Typical initiators for the unsaturated polyester resin syrup include peroxy compounds such as benzoyl peroxide, cumene hydroperoxide, tertiary butyl peroxide and the like. A particularly useful peroxy initiator for room temperature curing is 2,5-dimethyl hexane-2,5-dimethyl-diper-2-ethyl hexoate. The peroxy initiators customarily are provided in the form of pastes in which the peroxy material is dispersed in a glycol. Accelerators for the peroxy initiators include, amines, cobalt naphthenate and cobalt octoate.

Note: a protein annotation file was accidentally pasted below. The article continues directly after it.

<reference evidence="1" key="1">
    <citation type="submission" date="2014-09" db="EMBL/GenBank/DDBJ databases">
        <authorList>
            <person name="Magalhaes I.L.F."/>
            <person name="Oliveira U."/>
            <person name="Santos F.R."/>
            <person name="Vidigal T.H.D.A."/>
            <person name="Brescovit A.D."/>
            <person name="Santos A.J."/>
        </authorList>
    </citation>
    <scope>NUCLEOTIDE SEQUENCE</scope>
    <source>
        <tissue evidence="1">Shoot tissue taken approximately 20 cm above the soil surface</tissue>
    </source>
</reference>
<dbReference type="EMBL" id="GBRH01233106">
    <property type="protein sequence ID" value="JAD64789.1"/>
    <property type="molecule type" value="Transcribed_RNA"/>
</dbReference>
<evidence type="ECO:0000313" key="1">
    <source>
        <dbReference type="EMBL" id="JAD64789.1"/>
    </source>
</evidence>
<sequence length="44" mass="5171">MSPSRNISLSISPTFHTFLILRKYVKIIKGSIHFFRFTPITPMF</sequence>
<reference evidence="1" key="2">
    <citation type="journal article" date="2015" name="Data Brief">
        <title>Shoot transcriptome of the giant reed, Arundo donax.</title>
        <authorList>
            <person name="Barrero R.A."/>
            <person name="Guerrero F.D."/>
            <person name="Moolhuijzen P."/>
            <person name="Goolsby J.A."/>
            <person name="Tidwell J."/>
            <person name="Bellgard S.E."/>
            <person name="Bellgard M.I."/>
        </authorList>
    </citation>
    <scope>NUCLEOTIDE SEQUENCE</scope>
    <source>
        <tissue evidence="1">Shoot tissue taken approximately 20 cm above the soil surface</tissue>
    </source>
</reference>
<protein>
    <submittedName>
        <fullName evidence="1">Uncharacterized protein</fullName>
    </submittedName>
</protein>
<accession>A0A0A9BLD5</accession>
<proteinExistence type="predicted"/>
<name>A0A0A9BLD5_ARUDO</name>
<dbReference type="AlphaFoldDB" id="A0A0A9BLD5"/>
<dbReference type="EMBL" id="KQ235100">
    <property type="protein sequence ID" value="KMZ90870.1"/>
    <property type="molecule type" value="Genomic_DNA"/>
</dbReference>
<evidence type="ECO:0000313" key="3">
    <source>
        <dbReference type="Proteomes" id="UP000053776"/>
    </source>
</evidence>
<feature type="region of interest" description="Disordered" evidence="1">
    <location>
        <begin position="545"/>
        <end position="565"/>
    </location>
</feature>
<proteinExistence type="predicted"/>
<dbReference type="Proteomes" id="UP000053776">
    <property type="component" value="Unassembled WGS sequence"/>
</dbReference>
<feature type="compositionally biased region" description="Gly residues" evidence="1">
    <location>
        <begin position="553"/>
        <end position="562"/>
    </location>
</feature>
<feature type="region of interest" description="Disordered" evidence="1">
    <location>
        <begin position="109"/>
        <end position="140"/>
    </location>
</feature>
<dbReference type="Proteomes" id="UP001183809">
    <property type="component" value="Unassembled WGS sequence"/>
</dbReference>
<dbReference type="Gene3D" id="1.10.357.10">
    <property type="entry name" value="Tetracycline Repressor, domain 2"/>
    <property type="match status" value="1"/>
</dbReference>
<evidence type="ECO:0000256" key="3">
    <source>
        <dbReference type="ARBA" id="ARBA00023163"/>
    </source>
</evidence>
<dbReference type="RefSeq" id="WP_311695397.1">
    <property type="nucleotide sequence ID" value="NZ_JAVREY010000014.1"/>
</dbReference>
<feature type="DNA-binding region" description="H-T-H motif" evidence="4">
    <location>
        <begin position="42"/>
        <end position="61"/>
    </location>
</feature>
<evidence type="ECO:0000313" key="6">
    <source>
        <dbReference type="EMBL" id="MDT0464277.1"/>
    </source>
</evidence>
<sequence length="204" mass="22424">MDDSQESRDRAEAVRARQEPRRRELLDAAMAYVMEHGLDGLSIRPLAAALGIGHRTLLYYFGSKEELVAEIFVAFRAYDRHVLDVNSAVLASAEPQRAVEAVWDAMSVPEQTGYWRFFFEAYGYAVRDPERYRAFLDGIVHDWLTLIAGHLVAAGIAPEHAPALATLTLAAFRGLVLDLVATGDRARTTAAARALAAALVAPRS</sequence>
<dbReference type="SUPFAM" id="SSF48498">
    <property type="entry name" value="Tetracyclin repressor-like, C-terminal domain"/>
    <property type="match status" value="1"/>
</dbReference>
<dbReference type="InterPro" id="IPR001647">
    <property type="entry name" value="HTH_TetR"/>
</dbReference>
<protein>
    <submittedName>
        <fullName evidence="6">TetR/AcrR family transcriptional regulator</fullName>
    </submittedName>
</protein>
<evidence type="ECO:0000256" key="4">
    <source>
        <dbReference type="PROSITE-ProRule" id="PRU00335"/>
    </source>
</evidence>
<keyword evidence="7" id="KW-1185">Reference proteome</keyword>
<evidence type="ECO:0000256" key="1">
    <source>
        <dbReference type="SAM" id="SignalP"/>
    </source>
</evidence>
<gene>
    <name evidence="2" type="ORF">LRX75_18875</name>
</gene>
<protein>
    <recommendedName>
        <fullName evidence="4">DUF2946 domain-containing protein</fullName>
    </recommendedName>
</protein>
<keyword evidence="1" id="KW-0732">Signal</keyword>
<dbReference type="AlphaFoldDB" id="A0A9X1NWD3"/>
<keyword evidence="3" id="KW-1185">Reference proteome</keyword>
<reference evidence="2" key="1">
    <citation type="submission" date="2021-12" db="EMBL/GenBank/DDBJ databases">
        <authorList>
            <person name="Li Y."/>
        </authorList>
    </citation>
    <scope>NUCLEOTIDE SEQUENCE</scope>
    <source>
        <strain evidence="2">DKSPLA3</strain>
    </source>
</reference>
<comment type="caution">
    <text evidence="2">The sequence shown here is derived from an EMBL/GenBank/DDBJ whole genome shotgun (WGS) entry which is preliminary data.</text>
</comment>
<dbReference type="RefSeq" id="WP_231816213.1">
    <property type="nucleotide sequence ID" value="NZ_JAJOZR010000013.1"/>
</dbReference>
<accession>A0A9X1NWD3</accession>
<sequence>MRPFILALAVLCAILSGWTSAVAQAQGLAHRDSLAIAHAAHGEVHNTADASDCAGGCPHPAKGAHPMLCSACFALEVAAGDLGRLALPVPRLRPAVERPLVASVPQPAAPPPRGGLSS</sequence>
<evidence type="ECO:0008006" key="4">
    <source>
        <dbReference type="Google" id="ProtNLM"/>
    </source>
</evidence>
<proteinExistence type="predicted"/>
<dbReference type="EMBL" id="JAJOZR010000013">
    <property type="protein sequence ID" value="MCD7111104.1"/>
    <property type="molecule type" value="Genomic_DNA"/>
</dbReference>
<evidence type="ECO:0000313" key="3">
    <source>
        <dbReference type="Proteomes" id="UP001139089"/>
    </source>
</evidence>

Surfactants may also be incorporated into either of the components. The surfactants, which are added to obtain a smoother consistency and a composition mixture having a slightly reduced viscosity, include the non-ionic, ethoxylated triglycerides which are available from Emery Chemical Company under the names Trylox CO-30 or Trylox CO-200/50. A further advantage of using a surfactant is in those situations where a press-molded article is desired and there is less than 5% by weight of plaster of Paris in the composition mixture. In these instances, the surfactant serves to help prevent the tendency of the resin syrup to separate from the inorganic ingredients around the edges of the mold when the composition mixture is press molded. However, in all situations, the use of a surfactant tends to slightly reduce the strength characteristics of the foamed and cured article.